The Graylynn Hotel as it appeared at the southeast corner of Pennsylvania and 11th  Streets (Courtesy Evan Finch)

The Graylynn Hotel as it appeared during the 1920s at the southeast corner of N. Pennsylvania and E. 11th Streets  (Courtesy Evan Finch).

Although it’s heartbreaking to think about the buildings and businesses that have been lost over the years in Indianapolis, it is still exciting to discover a long lost building for the first time. Interstate 65 looms over the area just north of downtown. The elevated highway acts as a barrier between downtown’s Saint Joseph Historic Neighborhood and the Old Northside.  Many of us have no recollection of the area prior to the construction of the highway. During the mid-twentieth century, many historic homes, apartments, and businesses were lost so that– in theory– thousands could scurry through town without stopping. One of these lost businesses that seems to have been forgotten was hotel and restaurant combo, The Graylynn.

This 1941 Baist map shows that 11th Street once severely jogged to the north between Pennsylvania and Delaware Streets. It was straightened through the Graylynn during interstate construction. Today the Calvin Fletcher House at 1031 north Pennsylvania is all that remains from this block (Courtesy IUPUI)

This 1941 Baist map shows that 11th Street once severely jogged to the north between Pennsylvania and Delaware Streets. It was straightened through the Graylynn during interstate construction. Today the Calvin Fletcher House at 1031 north Pennsylvania is the only residence that remains from this block  (Courtesy IUPUI)

Situated at 1043 North Pennsylvania Street, The Graylynn stood alongside elite company. Across the street and immediately to the north were the mansions of Albert E. Fletcher and Booth Tarkington. To the south was the home of Ovid Butler Jameson.

The hotel featured a sprawling two-story complex that took up two lots once occupied by single residences prior to its 1922 construction. The hotel was developed by Lynn B. Millikan, a general contractor who came to Indianapolis in 1882. Initially, the hotel was advertised as a “residential hotel.” These were popular during the 1920s, offering amenities such as restaurants and daily maid service to longer term residents. Rates for a fully furnished room started at eighteen dollars for a week and seventy five dollars for an entire month.  Fletcher operated two other similar style properties including the Hotel Barton on Delaware, and the Plaza Hotel on Indiana Avenue.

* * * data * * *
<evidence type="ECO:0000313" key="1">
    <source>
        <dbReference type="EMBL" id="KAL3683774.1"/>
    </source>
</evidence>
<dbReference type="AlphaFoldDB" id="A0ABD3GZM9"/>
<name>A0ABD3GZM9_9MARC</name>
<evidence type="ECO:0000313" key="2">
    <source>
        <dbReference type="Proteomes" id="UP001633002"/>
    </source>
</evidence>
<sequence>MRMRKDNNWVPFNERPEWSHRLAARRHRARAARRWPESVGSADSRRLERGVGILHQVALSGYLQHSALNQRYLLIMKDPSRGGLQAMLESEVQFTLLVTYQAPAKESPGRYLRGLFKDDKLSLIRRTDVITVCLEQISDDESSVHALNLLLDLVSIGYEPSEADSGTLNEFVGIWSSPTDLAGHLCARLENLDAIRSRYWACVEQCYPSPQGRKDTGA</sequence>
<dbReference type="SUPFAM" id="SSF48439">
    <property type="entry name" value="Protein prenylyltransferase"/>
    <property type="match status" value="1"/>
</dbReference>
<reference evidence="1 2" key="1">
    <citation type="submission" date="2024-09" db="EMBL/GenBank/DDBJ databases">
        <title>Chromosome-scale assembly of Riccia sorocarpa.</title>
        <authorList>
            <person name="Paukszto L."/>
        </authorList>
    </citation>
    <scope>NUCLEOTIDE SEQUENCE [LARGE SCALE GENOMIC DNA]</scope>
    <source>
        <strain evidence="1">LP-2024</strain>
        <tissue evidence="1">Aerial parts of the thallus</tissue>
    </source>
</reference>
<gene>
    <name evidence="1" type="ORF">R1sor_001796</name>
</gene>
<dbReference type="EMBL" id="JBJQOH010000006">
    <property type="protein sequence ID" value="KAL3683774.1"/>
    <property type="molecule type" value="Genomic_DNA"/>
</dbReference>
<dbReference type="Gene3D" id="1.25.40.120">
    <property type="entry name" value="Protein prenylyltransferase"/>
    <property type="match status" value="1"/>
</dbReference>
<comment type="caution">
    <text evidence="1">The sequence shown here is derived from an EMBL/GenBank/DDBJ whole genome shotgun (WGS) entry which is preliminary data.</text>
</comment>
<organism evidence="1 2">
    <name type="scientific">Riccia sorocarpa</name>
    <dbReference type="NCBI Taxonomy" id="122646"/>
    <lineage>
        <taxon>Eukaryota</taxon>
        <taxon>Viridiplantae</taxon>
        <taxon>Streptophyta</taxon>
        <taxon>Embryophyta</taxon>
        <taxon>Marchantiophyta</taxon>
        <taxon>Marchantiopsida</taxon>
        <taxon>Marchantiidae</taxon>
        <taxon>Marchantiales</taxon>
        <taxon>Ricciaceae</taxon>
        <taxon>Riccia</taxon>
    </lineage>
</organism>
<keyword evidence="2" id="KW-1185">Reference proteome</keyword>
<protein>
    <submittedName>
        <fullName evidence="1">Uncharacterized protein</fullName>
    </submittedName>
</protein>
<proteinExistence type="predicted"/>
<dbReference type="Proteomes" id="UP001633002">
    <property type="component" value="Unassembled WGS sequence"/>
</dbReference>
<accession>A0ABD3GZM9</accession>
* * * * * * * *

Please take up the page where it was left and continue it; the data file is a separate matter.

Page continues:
This 1961 postcard shows  the Graylynn and the Blue Room restaurant. The parking on the right is where the Butler-Jameson mansion stood (Courtesy eBay)

This 1961 postcard shows the Graylynn and the Blue Room restaurant. The parking on the right is where the Butler-Jameson mansion stood (Courtesy eBay)

By the mid twentieth century, an updated hotel greeted the traveling public. The brick façade was whitewashed, the Butler-Jameson mansion was demolished for parking, and a modern restaurant called The Blue Room served steaks and seafood in an elegant setting. Now catering to the overnight crowd, the property advertised itself as the Graylynn Motor Hotel.

This shows the branding and some menu items from The Blue Room. These would have been fairly steep prices for the late 1950's (Courtesy Indiana State Library and eBay)

This shows the branding and some menu items from The Blue Room. These would have been fairly steep prices for the late 1950’s (Courtesy Indiana State Library and eBay)

The updated version of the Graylynn was not long for this world. According to city and travel directories, the hotel was demolished sometime in 1966. The last found advertisement for The Blue Room restaurant was in June of that year. That is consistent with the demolition of La Rue’s Supper Club, housed in the former Albert Fletcher mansion. Today’s 11th Street serves as an on-ramp for the interstate and motorists drive directly through the site of the former hotel daily.

What places or memories do you have of old haunts removed for the construction of our downtown interstates?

Printed Sources:

Indianapolis Star: May 30th, 1923

Polk’s Indianapolis City Directory, 1965, 1966, 1967